Wednesday, May 13, 2015

Assumptions about Scriptural Stories: Teaching Children to Think for Themselves

When I got home from work a few years ago, my second daughter immediately called me in to where she was studying for Seminary and asked me to help her understand something. In Seminary that morning, they watched a little video clip about John 4 - the story of the Samaritan woman at the well, and my daughter was confused about something in it. Before the video clip played, the students were asked to look for what the scene said about the woman's sin, but my daughter didn't see anything about sin in the clip - or in the chapter itself when she read it again tonight to see what she missed. She assumed the sin they were supposed to see was adultery, but she just couldn't see that as being said in the story.

She asked me two things:

1) if there was sin implied in the story;

2) if not, why the video would ask them to look for it.

I told her, not for the first time, that we tend to read into things (not just scriptures) whatever fits our own perspective and assumptions - that, in a story about a woman who had five previous husbands and currently lives with a man who is not her husband, we assume adultery without reading carefully. We talked about how it would be easy for this woman not to be an adulteress - that, perhaps, she was an older woman who simply had had five husbands die and didn't want to have that happen again with the man with whom she lived at the time. Maybe there was no sex involved at all, especially if they both were old enough to be near the end of their lives. Jesus didn't "call her to repentance" in anything he said, and adultery never was mentioned in any way. Furthermore, even if there was sex involved in the current relationship, that probably would have been fornication, not adultery - given only what is in the story itself.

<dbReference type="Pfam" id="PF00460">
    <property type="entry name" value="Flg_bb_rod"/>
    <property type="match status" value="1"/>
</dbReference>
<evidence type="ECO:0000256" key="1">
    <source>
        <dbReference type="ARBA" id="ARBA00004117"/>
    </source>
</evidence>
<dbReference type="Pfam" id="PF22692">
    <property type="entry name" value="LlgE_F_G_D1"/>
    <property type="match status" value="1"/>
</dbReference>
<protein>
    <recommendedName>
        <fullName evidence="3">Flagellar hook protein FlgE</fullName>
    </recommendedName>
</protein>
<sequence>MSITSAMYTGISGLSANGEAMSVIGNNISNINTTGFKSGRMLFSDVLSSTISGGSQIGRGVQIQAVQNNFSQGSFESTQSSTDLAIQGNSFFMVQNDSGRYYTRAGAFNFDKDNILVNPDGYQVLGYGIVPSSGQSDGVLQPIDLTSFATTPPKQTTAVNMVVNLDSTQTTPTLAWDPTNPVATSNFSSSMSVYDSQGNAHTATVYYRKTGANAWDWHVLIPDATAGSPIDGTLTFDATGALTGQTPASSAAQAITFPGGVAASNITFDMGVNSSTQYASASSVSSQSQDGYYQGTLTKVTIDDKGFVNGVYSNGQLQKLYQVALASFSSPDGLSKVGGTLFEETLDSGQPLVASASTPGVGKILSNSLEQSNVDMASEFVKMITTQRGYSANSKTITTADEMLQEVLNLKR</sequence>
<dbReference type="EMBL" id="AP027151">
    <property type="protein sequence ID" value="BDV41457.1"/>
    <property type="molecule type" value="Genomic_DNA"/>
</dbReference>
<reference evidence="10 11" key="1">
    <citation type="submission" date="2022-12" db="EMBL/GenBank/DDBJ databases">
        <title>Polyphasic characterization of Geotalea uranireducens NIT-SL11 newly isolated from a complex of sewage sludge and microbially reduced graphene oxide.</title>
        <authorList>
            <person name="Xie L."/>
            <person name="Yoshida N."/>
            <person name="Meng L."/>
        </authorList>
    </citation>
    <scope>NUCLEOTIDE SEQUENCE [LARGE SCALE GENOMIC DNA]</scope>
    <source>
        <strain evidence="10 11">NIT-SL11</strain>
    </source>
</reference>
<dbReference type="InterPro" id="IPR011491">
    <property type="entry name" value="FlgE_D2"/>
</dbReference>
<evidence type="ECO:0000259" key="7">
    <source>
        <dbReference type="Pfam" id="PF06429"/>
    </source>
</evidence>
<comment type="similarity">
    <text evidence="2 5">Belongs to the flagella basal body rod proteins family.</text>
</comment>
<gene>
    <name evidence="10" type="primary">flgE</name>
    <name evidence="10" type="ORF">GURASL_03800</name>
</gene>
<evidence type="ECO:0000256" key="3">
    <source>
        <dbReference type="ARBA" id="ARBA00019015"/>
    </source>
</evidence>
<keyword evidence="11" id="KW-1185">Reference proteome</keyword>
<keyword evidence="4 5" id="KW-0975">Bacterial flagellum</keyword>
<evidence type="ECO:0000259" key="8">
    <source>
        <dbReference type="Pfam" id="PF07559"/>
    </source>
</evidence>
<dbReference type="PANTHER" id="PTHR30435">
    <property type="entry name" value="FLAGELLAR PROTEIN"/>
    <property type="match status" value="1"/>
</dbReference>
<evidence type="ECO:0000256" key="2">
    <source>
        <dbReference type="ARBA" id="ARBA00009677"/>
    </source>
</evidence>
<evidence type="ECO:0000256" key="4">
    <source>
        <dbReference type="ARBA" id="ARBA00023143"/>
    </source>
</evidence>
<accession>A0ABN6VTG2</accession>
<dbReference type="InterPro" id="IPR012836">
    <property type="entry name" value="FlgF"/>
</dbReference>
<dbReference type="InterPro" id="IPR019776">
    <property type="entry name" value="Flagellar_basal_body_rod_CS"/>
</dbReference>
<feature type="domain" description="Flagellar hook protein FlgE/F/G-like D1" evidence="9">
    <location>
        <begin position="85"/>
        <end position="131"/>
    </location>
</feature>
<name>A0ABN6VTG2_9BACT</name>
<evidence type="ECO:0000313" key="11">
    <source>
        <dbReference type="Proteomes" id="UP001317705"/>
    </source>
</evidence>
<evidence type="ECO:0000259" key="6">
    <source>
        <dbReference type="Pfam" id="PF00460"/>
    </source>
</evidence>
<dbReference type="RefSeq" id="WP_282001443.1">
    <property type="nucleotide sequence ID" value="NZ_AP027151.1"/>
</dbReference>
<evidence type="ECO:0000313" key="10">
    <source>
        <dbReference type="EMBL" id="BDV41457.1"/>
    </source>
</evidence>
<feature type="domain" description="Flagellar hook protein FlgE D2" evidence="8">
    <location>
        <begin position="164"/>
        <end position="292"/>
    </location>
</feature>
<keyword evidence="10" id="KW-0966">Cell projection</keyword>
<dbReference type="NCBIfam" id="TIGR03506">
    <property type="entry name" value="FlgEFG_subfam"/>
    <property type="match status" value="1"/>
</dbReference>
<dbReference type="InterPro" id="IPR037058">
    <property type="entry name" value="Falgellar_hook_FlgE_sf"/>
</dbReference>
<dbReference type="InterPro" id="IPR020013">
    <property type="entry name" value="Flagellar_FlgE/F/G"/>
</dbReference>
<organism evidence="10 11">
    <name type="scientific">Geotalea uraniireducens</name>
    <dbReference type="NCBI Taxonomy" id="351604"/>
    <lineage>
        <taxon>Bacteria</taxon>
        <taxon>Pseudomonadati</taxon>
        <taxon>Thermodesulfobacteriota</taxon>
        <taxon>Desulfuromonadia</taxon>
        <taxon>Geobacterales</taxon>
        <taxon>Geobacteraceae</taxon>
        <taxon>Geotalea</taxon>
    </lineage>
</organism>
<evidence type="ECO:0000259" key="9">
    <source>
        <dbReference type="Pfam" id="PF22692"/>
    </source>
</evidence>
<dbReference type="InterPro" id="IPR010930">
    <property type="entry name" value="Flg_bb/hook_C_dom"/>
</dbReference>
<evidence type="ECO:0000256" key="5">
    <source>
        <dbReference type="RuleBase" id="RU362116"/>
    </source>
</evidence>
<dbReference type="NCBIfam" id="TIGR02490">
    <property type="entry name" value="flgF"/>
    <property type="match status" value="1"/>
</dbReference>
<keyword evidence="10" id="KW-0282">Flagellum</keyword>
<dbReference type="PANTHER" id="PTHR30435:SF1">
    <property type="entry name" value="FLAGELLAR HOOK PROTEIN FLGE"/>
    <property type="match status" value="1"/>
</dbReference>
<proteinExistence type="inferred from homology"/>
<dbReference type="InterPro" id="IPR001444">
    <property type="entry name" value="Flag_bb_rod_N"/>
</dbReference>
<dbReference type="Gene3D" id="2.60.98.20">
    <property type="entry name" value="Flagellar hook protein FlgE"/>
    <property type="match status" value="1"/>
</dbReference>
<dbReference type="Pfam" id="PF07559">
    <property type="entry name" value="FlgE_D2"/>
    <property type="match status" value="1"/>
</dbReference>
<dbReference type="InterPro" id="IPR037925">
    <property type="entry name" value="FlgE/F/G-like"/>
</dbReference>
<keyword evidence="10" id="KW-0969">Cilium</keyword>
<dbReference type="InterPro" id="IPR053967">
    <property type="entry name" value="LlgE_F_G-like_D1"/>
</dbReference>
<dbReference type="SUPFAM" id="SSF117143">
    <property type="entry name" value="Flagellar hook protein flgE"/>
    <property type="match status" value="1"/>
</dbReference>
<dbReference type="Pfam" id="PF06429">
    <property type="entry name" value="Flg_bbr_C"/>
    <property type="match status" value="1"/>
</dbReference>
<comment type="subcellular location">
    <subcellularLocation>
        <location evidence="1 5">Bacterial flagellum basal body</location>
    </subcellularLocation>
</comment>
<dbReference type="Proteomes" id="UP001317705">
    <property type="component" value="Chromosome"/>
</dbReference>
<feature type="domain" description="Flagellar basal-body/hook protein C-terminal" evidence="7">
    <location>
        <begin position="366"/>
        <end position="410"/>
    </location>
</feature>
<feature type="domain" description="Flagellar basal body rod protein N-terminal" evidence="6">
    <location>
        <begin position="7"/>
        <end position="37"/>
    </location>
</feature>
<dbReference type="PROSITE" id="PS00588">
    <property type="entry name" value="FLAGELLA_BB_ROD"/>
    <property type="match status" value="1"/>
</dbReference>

She asked if the sin might be lying about her situation, but when I pointed out that the woman had answered simply, directly and honestly, she saw that immediately. ("Go get your husband." "I have no husband." "You are telling the truth, since you have had five husbands in the past and aren't married to the man with whom you live now.")

I told her the people who made the video simply accepted their assumptions and the implications that made sense to them - that they didn't think about it critically and credit multiple possibilities.

Before I had time to leave the room, she looked up at me and said:

"Wait, dad. After this, she went to everyone and told them what had happened - and they believed her and went to Jesus to be taught by him. They wouldn't have done that if she had been an adulterer, would they - especially with five marriages?" 

I congratulated her on seeing that possibility, and she said, before I could say it:

"I know. Don't take verses all by themselves. Read the context before you decide what they mean."

I then told my third daughter to get to bed. She asked if she could finish reading the scriptures for the night, and I said fine - as long as she was in bed in five minutes. She looked me in the eye, grinned, and said:

"I can't read the scriptures in five minutes if I'm actually trying to understand them. I need to read and think about each sentence, don't I?"

I love my kids. 

It isn't easy, but it's important to teach our kids how to deal with things that don't make sense to them - and how to think about and try to understand for themselves what they read and hear.

The daughters about whom I am talking were 17 and 14 at the time - and they didn't get this way overnight.

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